Does Discharge Need a Permit

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Q. We are planning to install an anodizing system at our facility. The system’s designer and builder are proposing to use extensive counterflow rinsing, recirculation of rinsewater through ion exchange columns and evaporation of rinsewaters to establish a closed loop system. While the ion exchange columns will be transported off-site for regeneration by a third party, there is a possibility that the evaporator will have a periodic discharge to the plant sewer. There has been some debate whether or not this very small amount of wastewater would need a permit. Since the process is sulfuric acid based with no chromate or nickel acetate seals, the concentration of metals, except for aluminum, is expected to be low. We currently have no other wet processes in the facility. J.R.



A. Unfortunately, the metal finishing categorical pretreatment standards (40CFR433) do not have a low-flow threshold below which the wastewater would not be regulated. Furthermore, the evaporation system would be considered a form of wastewater pretreatment and its discharge regulated for the metals of cadmium, chromium, copper, lead, nickel, silver and zinc. Even though your process does not use chromates and nickel acetate sealers, aluminum alloys can contain regulated metals, such as copper and with the evaporation of the wastewater, these metal concentrations could rise to levels of concern. If you want to avoid regulation of your proposed anodizing operation under the metal finishing categorical pretreatment standard, you will need to have no discharge. If your system’s designer and builder can do so, we would recommend that the system be redesigned so as to have no discharge due to the high regulatory cost and aggravation for what is likely a very small amount of discharge.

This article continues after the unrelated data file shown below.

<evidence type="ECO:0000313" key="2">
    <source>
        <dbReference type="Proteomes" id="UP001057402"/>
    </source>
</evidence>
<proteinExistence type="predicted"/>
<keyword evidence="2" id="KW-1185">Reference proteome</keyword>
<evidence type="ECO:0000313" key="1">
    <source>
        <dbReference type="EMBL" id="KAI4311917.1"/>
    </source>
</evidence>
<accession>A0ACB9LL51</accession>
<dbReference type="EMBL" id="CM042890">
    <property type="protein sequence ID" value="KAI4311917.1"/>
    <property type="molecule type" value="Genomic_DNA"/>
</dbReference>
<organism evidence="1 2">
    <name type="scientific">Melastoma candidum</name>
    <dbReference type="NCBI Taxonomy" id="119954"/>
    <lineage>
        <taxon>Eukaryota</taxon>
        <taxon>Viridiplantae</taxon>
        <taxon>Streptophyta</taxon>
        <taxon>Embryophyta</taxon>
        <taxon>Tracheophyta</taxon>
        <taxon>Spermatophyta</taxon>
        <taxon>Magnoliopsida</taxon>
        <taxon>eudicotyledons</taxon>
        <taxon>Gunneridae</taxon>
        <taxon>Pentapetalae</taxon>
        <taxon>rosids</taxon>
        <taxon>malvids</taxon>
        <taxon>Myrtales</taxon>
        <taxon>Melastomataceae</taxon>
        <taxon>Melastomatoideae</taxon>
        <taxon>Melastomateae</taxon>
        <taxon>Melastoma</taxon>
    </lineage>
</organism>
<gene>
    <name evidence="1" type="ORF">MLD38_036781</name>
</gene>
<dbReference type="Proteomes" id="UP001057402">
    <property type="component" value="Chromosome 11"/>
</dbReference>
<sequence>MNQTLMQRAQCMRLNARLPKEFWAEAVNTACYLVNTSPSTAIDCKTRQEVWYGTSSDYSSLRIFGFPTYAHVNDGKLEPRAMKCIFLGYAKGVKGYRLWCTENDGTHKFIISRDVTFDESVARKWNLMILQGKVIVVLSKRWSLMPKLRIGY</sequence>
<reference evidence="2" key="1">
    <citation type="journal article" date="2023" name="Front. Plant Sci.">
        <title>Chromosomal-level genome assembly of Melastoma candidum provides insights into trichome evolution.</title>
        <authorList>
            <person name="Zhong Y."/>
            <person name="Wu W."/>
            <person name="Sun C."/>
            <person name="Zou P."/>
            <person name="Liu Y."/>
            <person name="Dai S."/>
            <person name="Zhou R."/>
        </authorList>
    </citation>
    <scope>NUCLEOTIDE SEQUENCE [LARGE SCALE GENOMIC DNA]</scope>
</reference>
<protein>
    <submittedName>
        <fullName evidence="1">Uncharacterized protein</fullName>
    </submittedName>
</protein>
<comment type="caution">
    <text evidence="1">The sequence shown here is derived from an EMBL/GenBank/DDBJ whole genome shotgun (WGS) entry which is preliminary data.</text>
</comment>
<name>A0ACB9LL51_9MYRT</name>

You did not describe how you will dispose of the waste cleaner and waste anodizing solutions; due to their corrosivity (high pH for the cleaners and low pH for anodizing solution), these will likely need to be disposed off-site as a RCRA hazardous waste. Also, you will need to analyze the spent ion exchange resin to determine whether or not it fails the Toxicity Characteristic Leaching Procedure (aka TCLP) for the eight RCRA metals of arsenic, barium, cadmium, chromium, lead, mercury, selenium and silver. If it fails this test, the spent resin will need to be stored, transported and treated as a hazardous waste.


If you still decide to pursue sewer discharge, you need to contact your local sewer district and obtain their local limits. You may find that their local limits for metals are more stringent than the metal finishing standards as well as regulate other metals, including aluminum. If you still decide to pursue sewer discharge, USEPA requires that you submit a Baseline Monitoring Report (40CFR403.12) at least 90 days before start of discharge, and your local sewer district or state EPA will require a discharge permit application submission.